Where will your retirement money come from? If you’re like most people, qualified-retirement plans, Social Security, and personal savings and investments are expected to play a role. Once you have estimated the amount of money you may need for retirement, a sound approach involves taking a close look at your potential retirement-income sources.
Here are five facts about Social Security that might surprise you.
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Regardless of how you approach retirement, there are some things about it that might surprise you.
This article may help you understand the most recent changes to your IRA and your RMD implemented with the SECURE Act.
A change in your mindset during retirement may drive changes to your portfolio.
Without a solid approach, health care expenses may add up quickly and potentially alter your spending.
It can be difficult for clients to imagine how much they’ll spend in retirement. This short, insightful article is useful for jumpstarting a conversation about retirement spending, spending habits, and potential medical costs.
However exciting retiring abroad may sound, it deserves considerable planning.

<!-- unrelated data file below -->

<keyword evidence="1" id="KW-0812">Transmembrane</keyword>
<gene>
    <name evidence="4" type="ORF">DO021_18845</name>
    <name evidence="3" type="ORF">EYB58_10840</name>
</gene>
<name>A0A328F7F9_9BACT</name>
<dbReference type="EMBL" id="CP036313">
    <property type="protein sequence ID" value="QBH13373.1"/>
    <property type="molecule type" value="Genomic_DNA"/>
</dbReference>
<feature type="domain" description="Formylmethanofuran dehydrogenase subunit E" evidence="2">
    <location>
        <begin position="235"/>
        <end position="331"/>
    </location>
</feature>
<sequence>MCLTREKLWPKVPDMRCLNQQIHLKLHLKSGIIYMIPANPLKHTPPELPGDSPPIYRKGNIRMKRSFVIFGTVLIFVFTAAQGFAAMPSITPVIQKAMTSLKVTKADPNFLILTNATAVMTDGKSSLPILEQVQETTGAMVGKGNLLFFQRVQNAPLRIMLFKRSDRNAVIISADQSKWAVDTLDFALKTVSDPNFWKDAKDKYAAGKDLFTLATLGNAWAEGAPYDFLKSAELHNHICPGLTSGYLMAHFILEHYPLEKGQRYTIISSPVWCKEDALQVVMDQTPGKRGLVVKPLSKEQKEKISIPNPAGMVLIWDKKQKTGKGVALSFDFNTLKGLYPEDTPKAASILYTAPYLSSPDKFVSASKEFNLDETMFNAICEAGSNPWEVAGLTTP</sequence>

Estimate the maximum contribution amount for a Self-Employed 401(k), SIMPLE IRA, or SEP.
Estimate how long your retirement savings may last using various monthly cash flow rates.
Estimate your monthly and annual income from various IRA types.
This calculator compares employee contributions to a Roth 401(k) and a traditional 401(k).
Help determine the required minimum distribution from an IRA or other qualified retirement plan.
This calculator may help you estimate how long funds may last given regular withdrawals.
Make your retirement as exciting as your next vacation.
A bucket plan can help you be better prepared for a comfortable retirement.
What does your home really cost?
When you retire, how will you treat your next chapter?
For women, retirement strategy is a long race. It’s helpful to know the route.
There are three things to consider before dipping into retirement savings to pay for college.